The catalogue contains one listing in alphabetical order by author (as in, “Dickens’ Dombrey and son”) unless only the title was listed (e.g., “Cream of Leicestershire”):

Can you find any interesting titles in these library catalogues? Let us know in the comments!

Many images in Open Collections show places that, while once centers of railway or mining activity, are no longer as populous as they once were. This post explores historic towns in British Columbia. Some resources describe these as “ghost towns” – towns that were abandoned, have a very small population today, and/or primarily exist as tourist attractions.


Field, BC

Located within Yoho National Park, the town of Field was founded in the 1880s, with construction workers for the Canadian Pacific Railway as its first inhabitants. The town was named after Cyrus West Field, an American businessman. Soon after the railway was completed in 1885, Field became a popular tourist destination for hiking.

Cochrane, Fredrick E. C.P.R. railroad locomotive, The Dominion at Field, BC, September 1954.

The CPR selected Field as the site of Mount Stephen House, their first hotel in British Columbia:

[Field, BC and Mount Stephen], [1888?].

Today, Field has fewer than 200 inhabitants; according to the Field website, they are “people from all corners of Canada, many of whom arrived in the area with skis in tow and couldn’t bring themselves to leave.”


Craigellachie, BC

Craigellachie is best known as the location of the “last spike” of the CPR. The name has a fascinating origin story. According to the BC Geographical Names database:

Craigellachie is the name of a high rock in the valley of the Spey, in Morayshire, Scotland. In the days of the clansmen, a sentinel kept watch here against all enemies; the lighting of a beaconfire summoned the Clan Grant to battle. The battle cry of the Grants’ was “Stand fast, Craigellachie”. Elsewhere, Craigellachie, from the Gaelic creag-eagalach, can be translated as “rock of dread/terror/alarm.”

The story goes that George Stephen, the CPR’s first president, sent a telegraph message quoting “Stand fast, Craigellachie” when he successfully secured additional funding for the railway in 1884.

One year later, on November 7, 1885, the last spike of the CPR was driven into the ground by Donald Smith. This completed the CPR from the east coast to the west coast of Canada:

[Donald Smith drives the last spike on the Canadian Pacific Railway], Nov 7, 1885

Today, this marker is located at the site of the last spike in Craigellachie:

[Last Spike marker at Craigellachie, BC], 1985


North Bend, BC 

Located just across the Fraser River from Boston Bar, North Bend was founded in the early 1880s as a CPR town. In addition to being a stop on the railway, North Bend was known as the location of Fraser Canyon House, another early CPR hotel.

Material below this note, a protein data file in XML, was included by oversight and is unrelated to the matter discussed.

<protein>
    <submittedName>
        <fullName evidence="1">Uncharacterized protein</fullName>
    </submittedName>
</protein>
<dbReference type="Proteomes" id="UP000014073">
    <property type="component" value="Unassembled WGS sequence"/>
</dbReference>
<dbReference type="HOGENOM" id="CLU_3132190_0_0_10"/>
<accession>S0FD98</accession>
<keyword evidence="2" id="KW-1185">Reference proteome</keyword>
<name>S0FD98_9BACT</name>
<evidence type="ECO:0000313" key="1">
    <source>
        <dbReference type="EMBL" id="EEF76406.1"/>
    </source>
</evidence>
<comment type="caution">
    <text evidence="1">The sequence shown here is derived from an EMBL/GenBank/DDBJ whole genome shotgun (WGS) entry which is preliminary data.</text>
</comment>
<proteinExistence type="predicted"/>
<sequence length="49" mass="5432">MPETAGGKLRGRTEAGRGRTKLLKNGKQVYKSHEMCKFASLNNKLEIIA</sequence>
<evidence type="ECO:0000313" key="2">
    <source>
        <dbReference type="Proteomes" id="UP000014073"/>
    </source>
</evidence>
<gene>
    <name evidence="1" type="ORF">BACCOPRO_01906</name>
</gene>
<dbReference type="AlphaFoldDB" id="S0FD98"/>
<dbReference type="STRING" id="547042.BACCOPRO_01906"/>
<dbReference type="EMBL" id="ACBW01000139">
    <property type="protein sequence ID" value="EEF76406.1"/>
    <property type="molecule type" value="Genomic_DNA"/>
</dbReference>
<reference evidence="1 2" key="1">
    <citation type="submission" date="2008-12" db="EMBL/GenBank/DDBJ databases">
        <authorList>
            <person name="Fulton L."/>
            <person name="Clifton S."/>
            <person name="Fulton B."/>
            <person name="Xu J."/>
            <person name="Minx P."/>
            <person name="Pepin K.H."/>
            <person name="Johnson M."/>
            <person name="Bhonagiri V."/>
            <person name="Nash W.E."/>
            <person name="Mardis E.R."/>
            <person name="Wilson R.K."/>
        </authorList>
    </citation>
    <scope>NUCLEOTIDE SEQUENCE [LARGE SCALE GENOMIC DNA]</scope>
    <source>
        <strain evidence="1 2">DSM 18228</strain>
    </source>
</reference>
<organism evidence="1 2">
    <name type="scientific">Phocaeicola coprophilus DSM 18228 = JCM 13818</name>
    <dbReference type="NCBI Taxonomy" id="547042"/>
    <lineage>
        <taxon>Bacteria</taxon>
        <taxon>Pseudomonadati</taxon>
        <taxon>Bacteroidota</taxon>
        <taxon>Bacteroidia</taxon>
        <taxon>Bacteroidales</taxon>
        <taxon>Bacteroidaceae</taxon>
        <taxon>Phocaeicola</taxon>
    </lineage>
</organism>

Fraser River near North Bend, BC, [not after 1909].

North Bend, [between 1930 and 1950?]. From Clara Wilson’s photo album, [Ten Annual Cycling Trips, 1938-1947].

[North Bend Roundhouse C.P.R. railroad roundhouse], [1955?].

Today, there are still fewer than 100 residents of North Bend. According to the Boston Bar-North Bend website, “Affordable housing prices and close proximity to stunning nature have resulted in an influx of retirees and summer residents” in recent years.


Bennett, BC

In the late 1890s, Bennett was founded during the Klondike Gold Rush. Bennett is located along the Chilkoot Trail, close to the Alaska and Yukon borders. During the town’s boom years, Fred Trump and Ernest Levin opened the Arctic Restaurant and Hotel, which became a popular destination for prospectors.

Scene at Bennett, En Route to Klondyke Gold Fields, 1898, From the photo album, [En Route to the Klondike 1898-1901].

Craig, M.H. Scene from Lake Bennett during rush of 1898, En Route to Klondyke Gold Fields, 1898. From the photo album, [En Route to the Klondike 1898-1901].

Currently, there are no roads leading to Bennett. If you want to visit, you must arrive by train, taking a boat from Carcross, a charter floatplane, or hiking the Chilkoot Trail. However, there has been recent interest in renewing the town as a tourist destination; the Carcross Tagish First Nation and Parks Canada are collaborating to offer “high end camping trips” in Bennett during summers.


Britannia Beach, BC 

Several years after copper ore was discovered in Britannia Beach in 1888, the Britannia Mining and Smelting Company began mining operations there. Located just south of Squamish, the Britannia Mines were one of the largest mining operations in Canada in the 1920s and 1930s.

Timms, Philip T. Britannia Beach, B.C., Sec.1, [1907].

Timms, Philip T. Britannia Mines, B.C., [1908].

In 1923, the iconic concentrator shown below was built. After the mines closed in 1974, the Britannia Mines Concentrator was designated a National Historic Site of Canada in 1987, due to its technological innovations.

Britannia Beach, October 1936.

Today, you can visit the Britannia Mine Museum at Britannia Beach, and learn more about the mine on the museum website.


Barkerville, BC

Barkerville is British Columbia’s best-known Cariboo Gold Rush town. Named after William ‘Billy’ Barker, who struck gold there in 1862, the town’s population was as large as 5,800 at its peak.

Tait, Preston L. Barkerville, B.C., [between 1920 and 1930?].

Barkerville B.C., [not after 1950].

[View of storefronts in Barkerville]